Privacy Wars: Belgian Court Orders Facebook To Stop Collecting User Data

Facebook suffered a shocking public defeat in Belgium and faces fines over $100 million for collecting and storing user data. It was accused of ‘trampling’ over Belgian and EU privacy law. Pushback against Big Tech is mounting all over Europe. ⁃ TN Editor

Facebook has been ordered by a Belgian court to stop collecting data on users or face daily fines of €250,000 a day, or up to €100m.

The court ruled on Friday that Facebook had broken privacy laws by tracking people on third-party sites in the latest salvo in a long-running battle between the Belgian commission for the protection of privacy (CPP) and the social network.

“Facebook informs us insufficiently about gathering information about us, the kind of data it collects, what it does with that data and how long it stores it,” the court said. “It also does not gain our consent to collect and store all this information.”

Facebook has also been ordered to delete all data it had gathered illegally on Belgian citizens, including people who were not users of the social network.

The social media firm uses different methods to track the online behaviour of people if they are not on the company’s web site by placing cookies and invisible pixels on third party web sites, the court said.

Richard Allan, Facebook’s vice president of public policy for EMEA, said the company was disappointed with the verdict and intended to appeal: “The cookies and pixels we use are industry standard technologies and enable hundreds of thousands of businesses to grow their businesses and reach customers across the EU.

“We require any business that uses our technologies to provide clear notice to end-users, and we give people the right to opt-out of having data collected on sites and apps off Facebook being used for ads.”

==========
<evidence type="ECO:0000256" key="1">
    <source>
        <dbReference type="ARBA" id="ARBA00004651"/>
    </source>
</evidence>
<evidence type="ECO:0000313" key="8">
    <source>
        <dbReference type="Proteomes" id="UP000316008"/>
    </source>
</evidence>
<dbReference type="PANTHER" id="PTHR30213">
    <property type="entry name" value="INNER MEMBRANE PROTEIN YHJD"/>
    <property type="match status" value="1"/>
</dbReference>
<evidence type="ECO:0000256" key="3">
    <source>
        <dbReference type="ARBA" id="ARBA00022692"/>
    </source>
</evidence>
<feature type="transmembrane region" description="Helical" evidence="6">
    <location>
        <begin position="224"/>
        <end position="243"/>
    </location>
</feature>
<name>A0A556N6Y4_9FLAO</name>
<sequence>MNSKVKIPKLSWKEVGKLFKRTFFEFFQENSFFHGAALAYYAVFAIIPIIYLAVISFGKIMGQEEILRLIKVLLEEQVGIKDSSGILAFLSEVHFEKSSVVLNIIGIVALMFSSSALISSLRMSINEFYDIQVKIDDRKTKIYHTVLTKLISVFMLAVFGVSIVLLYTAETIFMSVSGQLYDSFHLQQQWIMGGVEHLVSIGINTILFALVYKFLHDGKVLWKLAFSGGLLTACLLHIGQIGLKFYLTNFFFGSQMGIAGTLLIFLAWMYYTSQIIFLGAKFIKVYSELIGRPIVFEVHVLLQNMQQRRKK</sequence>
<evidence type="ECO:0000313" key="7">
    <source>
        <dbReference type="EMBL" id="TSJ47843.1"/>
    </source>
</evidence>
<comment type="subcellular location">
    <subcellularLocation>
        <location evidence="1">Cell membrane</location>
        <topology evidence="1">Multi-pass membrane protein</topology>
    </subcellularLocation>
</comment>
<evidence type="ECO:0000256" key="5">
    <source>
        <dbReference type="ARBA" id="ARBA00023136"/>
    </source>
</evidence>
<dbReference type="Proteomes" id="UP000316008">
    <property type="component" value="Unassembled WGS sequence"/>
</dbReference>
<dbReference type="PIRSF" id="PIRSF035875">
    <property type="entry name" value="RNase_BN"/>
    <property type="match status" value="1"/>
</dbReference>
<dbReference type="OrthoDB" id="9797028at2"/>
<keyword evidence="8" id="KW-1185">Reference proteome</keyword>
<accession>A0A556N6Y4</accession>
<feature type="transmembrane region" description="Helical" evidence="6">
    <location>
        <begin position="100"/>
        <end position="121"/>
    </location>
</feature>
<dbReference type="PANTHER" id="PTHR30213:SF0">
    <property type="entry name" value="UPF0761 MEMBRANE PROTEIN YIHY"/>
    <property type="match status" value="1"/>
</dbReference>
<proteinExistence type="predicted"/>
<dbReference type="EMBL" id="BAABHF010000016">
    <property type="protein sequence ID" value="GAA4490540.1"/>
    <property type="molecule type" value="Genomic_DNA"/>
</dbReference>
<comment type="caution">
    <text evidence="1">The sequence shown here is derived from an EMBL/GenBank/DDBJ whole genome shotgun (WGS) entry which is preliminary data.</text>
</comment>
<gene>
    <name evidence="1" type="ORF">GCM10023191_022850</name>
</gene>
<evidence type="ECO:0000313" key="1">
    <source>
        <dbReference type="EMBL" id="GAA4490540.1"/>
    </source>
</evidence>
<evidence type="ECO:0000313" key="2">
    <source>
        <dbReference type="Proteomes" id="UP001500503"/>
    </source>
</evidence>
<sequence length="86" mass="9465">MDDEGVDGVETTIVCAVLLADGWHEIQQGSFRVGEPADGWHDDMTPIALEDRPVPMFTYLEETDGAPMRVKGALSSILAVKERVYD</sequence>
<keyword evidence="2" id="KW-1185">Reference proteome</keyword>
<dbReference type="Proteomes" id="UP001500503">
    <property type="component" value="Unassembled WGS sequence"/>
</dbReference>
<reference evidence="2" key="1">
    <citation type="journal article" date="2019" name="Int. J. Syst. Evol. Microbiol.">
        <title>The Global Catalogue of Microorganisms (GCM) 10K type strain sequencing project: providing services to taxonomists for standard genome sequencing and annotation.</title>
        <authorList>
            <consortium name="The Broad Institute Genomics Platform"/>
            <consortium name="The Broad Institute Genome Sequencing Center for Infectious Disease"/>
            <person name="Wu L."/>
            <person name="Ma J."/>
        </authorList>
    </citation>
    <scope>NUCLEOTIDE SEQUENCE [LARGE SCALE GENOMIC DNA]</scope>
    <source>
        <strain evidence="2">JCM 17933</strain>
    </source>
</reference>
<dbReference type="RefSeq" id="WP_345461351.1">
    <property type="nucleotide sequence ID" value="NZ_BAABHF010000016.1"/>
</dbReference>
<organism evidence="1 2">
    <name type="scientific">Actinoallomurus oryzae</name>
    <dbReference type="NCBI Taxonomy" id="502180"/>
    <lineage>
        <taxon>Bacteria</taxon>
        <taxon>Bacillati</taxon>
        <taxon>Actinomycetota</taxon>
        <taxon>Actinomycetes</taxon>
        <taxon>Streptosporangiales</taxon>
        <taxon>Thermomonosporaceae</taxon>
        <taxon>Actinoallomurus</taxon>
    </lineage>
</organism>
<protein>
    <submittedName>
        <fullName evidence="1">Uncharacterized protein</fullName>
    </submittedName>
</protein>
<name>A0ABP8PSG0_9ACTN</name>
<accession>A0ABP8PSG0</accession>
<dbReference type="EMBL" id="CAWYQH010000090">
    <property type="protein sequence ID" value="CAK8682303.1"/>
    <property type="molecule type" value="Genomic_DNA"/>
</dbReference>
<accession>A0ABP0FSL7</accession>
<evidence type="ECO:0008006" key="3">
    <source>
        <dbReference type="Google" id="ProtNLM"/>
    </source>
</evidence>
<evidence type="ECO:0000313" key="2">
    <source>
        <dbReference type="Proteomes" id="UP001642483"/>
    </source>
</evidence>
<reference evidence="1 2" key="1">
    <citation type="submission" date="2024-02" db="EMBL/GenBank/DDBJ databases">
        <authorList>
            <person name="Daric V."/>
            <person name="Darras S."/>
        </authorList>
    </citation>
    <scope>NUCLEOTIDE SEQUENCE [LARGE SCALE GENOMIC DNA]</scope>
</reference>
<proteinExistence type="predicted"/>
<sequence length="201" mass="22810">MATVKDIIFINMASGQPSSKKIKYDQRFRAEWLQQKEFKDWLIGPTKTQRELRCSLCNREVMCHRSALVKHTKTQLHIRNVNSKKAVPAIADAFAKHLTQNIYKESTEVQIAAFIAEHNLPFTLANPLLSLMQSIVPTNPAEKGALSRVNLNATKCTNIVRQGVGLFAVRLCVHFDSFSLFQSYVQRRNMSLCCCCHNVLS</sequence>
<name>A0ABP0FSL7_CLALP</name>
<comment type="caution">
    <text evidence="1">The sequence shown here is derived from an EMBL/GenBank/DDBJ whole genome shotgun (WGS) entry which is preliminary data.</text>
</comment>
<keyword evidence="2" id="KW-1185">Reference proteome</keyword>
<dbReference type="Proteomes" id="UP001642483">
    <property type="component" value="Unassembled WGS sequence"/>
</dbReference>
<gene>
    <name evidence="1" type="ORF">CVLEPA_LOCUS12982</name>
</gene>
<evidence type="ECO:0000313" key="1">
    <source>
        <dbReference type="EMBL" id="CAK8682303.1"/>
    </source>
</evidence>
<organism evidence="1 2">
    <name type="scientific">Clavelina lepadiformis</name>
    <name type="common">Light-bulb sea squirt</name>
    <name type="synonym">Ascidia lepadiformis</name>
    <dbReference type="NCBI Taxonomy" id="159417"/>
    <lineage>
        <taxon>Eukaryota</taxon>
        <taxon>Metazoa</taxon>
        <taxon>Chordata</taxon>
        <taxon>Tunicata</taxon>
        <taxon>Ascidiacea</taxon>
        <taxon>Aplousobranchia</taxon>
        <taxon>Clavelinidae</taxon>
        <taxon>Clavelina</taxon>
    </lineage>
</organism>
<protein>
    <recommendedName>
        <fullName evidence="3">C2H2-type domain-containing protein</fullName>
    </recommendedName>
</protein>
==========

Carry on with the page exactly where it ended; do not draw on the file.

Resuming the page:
Belgium v Facebook

The battle between Belgium and Facebook has been running since 2015, when the CPP commissioned a report by researchers from the University of Leuven, which found that Facebook’s tracking of all visitors without explicit consent using cookies breached EU law. The CPP, which does not have powers to directly penalise companies, took Facebook to court later that year for its alleged “trampling” over Belgian and EU privacy law after failing to come to an agreement with the social network following the report’s findings.

The Belgian court ordered Facebook to stop tracking non-members at the end of 2015, threatening fines. Facebook appealed against the court’s ruling at the start of 2016, disputing that Belgium had jurisdiction over the social network as its European operations were headquartered in Dublin. Facebook also disputed the use of English in the ruling including the words “browser” and “cookie”, which the social network said was against Belgian law that stipulates only Dutch, French or German may be used.

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